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    • I would suggest you read Stockman’s account of Reagan budgeting, defense expenditures, and debt before you say that lumping Reagan in with the Bushes is a long shot. The Reagan defense build up was in part responsible for supplying the military wherewithal for the latter string of disastrous interventions. In one sense, G.W. Bush’s military spending and deficits made more sense than Reagan’s, in that we were actually in a declared, albeit conceptually impossible, war (you can’t make war on a tactic, terrorism). The Reagan that emerges from his Budget Director’s account is befuddled and manipulated by the military establishment and their Congressional and executive branch lackeys, spending a lot of money on unnecessary weapons systems. It’s a controversial assertion, but Stockman backs it up with plenty of facts and figures.

      I would also disagree that trying to compare defense spending with welfare spending makes for good comedy. Much of the defense budget is little better than welfare spending. Commission after commission has documented the waste in the military budget, especially for useless military bases that are nonetheless big local employers. The new F-35 is a joke, as the linked articles make clear. Time and again money has been spent on costly hardware that the military does not even want or need, to pay off big contractors and generate jobs. An actual defense policy that restricted itself to defense of the US proper, as opposed to endless, costly, and countereffective global intervention, would save trillions. Conservatives can rail endlessly about welfare spending and government waste, but they somehow think that those things don’t happen when money is spent on the military and the intelligence agencies. They’re wrong and Eisenhower, the last truly fiscally responsible Republican, was right when he warned about the dangers of the military-industrial complex.

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  4. Alfred E. Neuman

    Reblogged this on The Lynler Report.

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  5. A worthy essay for the historical record it is, and compilation of the power and greed the psychopaths running things wallow in.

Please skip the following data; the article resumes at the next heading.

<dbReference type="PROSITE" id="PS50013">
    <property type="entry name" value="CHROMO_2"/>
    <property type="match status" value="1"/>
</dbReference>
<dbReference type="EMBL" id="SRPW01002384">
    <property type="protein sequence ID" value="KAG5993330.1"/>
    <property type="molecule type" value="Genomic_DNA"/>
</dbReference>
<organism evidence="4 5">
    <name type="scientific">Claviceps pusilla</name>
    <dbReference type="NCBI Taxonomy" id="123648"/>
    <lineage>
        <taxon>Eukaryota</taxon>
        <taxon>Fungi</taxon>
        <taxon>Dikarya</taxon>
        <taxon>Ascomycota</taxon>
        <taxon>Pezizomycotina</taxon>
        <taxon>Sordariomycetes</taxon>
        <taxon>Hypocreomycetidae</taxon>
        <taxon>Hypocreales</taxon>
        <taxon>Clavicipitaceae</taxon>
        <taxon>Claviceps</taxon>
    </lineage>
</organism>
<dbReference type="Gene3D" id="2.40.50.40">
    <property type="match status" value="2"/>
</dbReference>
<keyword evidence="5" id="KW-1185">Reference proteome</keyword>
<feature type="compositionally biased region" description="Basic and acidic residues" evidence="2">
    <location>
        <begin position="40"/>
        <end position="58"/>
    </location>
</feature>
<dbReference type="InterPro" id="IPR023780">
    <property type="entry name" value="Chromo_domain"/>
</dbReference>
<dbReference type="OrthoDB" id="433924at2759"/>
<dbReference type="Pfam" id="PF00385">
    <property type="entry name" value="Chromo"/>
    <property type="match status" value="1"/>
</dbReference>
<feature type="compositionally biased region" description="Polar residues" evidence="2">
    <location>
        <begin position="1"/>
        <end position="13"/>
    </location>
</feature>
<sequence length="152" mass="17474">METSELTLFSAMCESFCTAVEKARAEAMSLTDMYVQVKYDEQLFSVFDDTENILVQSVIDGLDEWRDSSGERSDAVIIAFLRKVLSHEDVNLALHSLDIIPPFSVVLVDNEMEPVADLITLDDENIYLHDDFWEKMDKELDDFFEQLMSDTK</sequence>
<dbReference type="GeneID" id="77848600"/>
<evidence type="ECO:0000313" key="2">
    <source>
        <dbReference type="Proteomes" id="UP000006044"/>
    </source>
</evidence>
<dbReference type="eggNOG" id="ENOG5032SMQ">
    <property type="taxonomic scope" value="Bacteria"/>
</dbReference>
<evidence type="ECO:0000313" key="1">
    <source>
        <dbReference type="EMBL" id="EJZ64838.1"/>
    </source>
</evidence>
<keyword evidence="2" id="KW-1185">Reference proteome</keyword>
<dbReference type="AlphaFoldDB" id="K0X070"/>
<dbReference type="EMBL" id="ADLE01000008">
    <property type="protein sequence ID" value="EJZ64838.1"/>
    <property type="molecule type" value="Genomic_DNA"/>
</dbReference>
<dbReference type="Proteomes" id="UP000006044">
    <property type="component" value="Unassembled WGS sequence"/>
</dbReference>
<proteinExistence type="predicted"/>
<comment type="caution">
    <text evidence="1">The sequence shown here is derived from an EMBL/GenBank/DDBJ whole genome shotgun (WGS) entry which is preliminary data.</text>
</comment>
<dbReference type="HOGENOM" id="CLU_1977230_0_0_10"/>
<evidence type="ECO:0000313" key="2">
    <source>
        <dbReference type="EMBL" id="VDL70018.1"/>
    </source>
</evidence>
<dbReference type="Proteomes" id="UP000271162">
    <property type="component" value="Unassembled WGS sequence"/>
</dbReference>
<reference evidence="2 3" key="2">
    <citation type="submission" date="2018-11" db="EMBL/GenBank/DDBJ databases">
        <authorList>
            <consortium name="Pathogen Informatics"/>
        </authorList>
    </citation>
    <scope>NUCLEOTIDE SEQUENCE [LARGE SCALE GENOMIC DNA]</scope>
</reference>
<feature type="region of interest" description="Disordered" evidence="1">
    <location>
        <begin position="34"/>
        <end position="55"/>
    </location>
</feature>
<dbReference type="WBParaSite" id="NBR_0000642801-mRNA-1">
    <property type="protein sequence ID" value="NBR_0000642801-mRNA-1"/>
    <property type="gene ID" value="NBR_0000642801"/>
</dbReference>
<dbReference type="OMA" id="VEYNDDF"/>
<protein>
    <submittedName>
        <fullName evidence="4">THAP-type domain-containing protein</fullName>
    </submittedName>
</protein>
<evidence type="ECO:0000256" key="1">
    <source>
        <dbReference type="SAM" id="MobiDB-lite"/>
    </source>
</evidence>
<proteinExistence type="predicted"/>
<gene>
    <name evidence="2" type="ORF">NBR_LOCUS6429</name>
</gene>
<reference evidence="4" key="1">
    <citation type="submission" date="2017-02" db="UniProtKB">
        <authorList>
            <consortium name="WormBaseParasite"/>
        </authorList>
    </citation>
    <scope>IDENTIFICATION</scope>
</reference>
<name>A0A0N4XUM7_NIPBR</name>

But it don’t mean shit. There is no voting our way out of this. I think that is a truth is like a law of physics, immutable.

    It is time to become a plurality of people who will no longer comply or consent to this madness, or we are as culpable as these madmen. Other wise if we don’t the inevitable outcome will be a truly ugly nasty bloody miserable affair where the only vote which counts comes out the muzzle of a gun.
    I truly believe withdrawing consent and especially refusing to comply will be what changes this heinous state of affairs. It forces the sonofabitches to have to protect their ill gotten power, it forces their hand, exposes them for the liars crooks and tin pot idiots they are because they will be so scared they will make complete utter folls of themselves out of desperation and fear. If there is one thing these clowns fear most, it is our arms in our hands, not even the use of them as physical weapons, but the threat they truly are to these bastards, because the thing they fear the most of all, the one thing which they understand like no one else, is what we will do to them for what they are doing to us.
    Give it a proper think, they know exactly what they are doing to us. The malice and commission required to pull off the wonton acts of greed and accumulation of power that have substituted a form of government can only be accomplished with full understanding of the violation of every concept of honesty, lawful moral behavior, and idea of the intent of what rule of law is. Just plain old decency towards ones fellow men is a concept these lying cheating criminal mandarins willingly shit upon.

    It is plurality of people that defines everything. An armed plurality is undeniable.

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  6. Joseph Goebbels would be proud of the Democrats and Republicans.

    Like

  7. This SSl essay is spot on. Mt. Top Patriot is also quite lucid with an alternative, as voting in these prearranged sElections is a farce.
    Especially if Jebby vs. Hitlery is the “choice” offered. So, What to do?
    Go ask the Romans, or British, or any other Empire. The current peoples of the USSA aren’t the same peoples of 1940 or even 1950, let alone those of 1775. Times change, “the play” goes on……but the time for a salvage of the USSA is over because I don’t want to “save” a USSA, it ia already “foreign” to me, populated by “foreigners” domestic and imported.
    A “rebirth” might be possible………

    Like